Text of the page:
Hi Cara. I use store bought ‘sterile’ soil-less mixes for starting seeds. The only real garden soil I might use would be a half an inch or so in the bottom of the pots (to save a little money). Regular soil isn’t as good for starting plants. It cramps the tender roots of newly sprouting plants. Tomatoes start out looking skinny and anemic where they pop out of the soil. The store bought stuff is a few dollars more, but those roots have room to stretch and grow. That’s what you want. You can MAKE a soil-less mix. A simple formula: Mix 4 quarts of vermiculite, 4 quarts of peat moss, and a couple tablespoons of lime. Don’t add ANY fertilizer at this time!!! Once the plants are up, you can give them a little plant food in their water. Be sure to MOISTEN any mix before putting it into your pots. Otherwise, when you water, you’ll make a big mess of your seeds. Most seeds don’t need light to germinate, so you can cover your pots with newspaper and keep them good and warm for the first week, or until they emerge. THEN your indoor seedlings will need LOTS of light. We’ve found personally, that the window areas are helpful, but florescent lights a couple inches above the plants do a whole lot better. If there are short days, or cloudy weather, the plants will begin a sort of quest for light. They’ll stretch up to find light. This creates spindly plants, ‘leggy-ness’ on tomatoes, and others. Wrapping your freshly planted seeds with plastic bags will keep in moisture during that first few warming, germinating days. That’s important as well. You can use clear plastic sheet or Plexiglas over the seeds when you first pot them, if they won’t all fit bagged in plastic wrap. Also, move the lights a little higher from the plants when they get 4-6 inches tall. Windows are a good intermediate step in the transition to the garden. Also, be sure to harden off your plants to the effects of the great outdoors after a few weeks of windows. When the days are getting warm and milder, start to leave your plants outside in a wind sheltered, partly shaded area for a few hours before bringing them back in to the window. The next day, leave them outside an hour or two longer. Then a little more the next day. For 3 or 4 days. Remember that they get SOME moisture from the outside spring air, so you should be able to cut back on the watering/fertilizing as you start to put them out. With leggy plants, like tomatoes, you can pick off the lower couple leaves, and turn more of the plant into a ROOT system. (Planted deeper, or in horizontal trenches). When they hit the dirt, make sure their roots are not touching any fertilizer for a while. If you wish to put fertilizer in with the plant, dig a deeper hole and put fert. in the bottom of the hole, with an inch or so of soil above that. THEN put in the plant on top of that. I pick at and disturb the roots just a little bit when planting. Water sufficiently on that first day in the garden. I’m starting to ramble… That’s probably enough for now. Oh, one more thing: talk to your plants. Tell them to grow. Bye for now.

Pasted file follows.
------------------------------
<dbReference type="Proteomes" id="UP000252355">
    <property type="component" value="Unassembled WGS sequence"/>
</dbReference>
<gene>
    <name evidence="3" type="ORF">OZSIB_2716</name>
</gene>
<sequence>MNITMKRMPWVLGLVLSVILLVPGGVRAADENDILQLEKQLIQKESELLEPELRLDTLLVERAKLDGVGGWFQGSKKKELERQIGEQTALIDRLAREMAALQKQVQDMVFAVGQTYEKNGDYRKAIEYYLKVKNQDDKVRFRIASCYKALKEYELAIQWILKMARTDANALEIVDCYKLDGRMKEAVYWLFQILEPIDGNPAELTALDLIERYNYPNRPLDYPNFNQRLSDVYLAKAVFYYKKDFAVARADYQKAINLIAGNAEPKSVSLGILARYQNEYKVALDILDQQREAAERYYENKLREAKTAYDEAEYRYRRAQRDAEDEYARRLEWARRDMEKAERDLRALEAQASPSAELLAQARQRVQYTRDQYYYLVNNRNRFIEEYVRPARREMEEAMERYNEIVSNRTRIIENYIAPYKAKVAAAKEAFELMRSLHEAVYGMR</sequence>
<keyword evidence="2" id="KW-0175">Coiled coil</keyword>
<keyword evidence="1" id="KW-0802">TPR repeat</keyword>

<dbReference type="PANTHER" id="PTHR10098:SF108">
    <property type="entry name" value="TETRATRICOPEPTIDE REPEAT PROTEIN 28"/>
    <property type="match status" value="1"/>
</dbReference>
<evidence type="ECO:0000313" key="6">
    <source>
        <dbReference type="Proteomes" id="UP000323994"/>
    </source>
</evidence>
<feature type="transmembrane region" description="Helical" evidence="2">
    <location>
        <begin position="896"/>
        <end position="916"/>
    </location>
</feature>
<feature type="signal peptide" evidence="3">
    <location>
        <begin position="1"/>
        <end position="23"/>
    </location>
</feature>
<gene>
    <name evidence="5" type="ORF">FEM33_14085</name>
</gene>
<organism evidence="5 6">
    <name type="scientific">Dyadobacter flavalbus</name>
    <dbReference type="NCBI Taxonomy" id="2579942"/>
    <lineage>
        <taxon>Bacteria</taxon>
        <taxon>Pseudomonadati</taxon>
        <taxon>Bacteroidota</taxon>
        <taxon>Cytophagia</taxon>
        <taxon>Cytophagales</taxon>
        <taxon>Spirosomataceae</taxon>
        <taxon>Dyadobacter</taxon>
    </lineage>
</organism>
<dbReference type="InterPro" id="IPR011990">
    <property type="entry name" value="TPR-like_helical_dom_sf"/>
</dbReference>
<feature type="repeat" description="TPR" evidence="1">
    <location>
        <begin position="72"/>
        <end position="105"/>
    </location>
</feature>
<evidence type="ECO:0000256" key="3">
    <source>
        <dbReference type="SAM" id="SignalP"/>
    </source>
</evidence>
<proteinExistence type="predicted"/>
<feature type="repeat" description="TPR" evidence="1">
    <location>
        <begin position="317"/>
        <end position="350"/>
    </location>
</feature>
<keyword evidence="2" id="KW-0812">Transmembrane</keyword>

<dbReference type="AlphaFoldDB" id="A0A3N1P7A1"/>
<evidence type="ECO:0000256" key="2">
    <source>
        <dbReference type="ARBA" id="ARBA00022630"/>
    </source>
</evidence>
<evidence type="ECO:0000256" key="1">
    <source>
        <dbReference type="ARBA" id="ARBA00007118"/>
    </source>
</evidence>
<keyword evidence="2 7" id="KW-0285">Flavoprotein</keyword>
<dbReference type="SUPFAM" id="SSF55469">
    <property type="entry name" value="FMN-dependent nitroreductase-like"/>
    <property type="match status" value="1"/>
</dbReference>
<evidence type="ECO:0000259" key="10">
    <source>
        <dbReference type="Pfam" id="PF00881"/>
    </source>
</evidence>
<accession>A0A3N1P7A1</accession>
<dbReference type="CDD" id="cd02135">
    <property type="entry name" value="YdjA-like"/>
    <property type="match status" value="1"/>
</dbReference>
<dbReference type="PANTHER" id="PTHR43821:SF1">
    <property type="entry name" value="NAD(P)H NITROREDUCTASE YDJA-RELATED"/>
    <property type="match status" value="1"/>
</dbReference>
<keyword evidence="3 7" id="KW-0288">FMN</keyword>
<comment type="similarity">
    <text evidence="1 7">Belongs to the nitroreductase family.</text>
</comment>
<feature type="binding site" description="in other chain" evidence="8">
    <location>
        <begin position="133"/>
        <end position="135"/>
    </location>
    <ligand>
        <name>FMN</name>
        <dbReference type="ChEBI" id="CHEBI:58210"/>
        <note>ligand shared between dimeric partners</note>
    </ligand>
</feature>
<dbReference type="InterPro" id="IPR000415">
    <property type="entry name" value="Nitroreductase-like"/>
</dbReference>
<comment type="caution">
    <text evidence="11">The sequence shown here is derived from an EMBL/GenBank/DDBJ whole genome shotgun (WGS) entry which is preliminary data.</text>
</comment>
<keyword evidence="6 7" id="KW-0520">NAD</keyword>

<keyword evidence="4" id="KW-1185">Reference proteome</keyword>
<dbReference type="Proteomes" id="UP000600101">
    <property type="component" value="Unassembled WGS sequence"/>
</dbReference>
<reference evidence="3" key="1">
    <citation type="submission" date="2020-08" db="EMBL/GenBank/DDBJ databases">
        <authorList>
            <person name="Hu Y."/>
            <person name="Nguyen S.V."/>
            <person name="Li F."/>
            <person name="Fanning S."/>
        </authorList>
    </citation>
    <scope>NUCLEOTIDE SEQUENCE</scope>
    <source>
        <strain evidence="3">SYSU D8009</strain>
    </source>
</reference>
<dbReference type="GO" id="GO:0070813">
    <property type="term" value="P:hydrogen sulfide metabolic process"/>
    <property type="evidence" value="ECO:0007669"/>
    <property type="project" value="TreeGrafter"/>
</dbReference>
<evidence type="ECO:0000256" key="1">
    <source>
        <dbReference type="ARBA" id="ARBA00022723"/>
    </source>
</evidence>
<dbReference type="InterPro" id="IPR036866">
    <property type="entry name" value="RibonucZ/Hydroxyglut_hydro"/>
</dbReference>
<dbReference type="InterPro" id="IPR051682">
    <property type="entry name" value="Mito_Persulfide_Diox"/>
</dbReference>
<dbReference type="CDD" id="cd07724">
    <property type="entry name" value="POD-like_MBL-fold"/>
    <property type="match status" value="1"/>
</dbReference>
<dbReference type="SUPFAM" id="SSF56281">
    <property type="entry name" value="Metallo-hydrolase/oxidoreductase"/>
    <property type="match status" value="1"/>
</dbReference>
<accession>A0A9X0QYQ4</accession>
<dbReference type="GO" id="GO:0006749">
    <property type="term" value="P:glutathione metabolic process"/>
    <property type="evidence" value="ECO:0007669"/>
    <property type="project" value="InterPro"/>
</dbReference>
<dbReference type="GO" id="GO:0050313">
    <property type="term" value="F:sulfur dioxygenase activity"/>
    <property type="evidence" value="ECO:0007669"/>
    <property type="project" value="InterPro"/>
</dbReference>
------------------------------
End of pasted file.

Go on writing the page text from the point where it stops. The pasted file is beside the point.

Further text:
-- The Action Dude (, March 08, 2001.

I found that putting a small fan on them will help them survive for two reasons.

1. It keeps a constant ventilationstream across the plants, thereby inhibiting mold, and

2. It strengthens the stems by subjecting them to very low level strain, encouraging stronger growth.

Also, when starting seedlings, make sure that the dirt comes all the way up to the top of the pot, thereby eliminating "dead" ventilation areas just below the rim where molds and such can thrive.

-- Soni (, March 08, 2001.

Two things make spindly seedlings: Too little light and too much nitrogen. Seedlings need very little nitrogen to begin with. Minerals are very important though.

If you don't want to pop for the soilless seed starting mix from the stores, collect leaves, shred them, and let them sit for a couple of years until they are decomposed. (Make sure the leaves are not from allopathic (?) plants. These plants put out chemicals that keep others from growing nearby. I believe black walnut and laurel fall into this category.) The best common leaves around here are oak and maple. Be sure not to add anything "hot" to speed up the compost. Hot is nitrogen and we are trying to avoid that. Just be patient.

Also, to keep them from keeling over once they're up, put a layer of vermiculite or chicken grit over the top of the soil. This discourages the "damping off" fungus.

Good luck!

-- Laura Jensen (, March 09, 2001.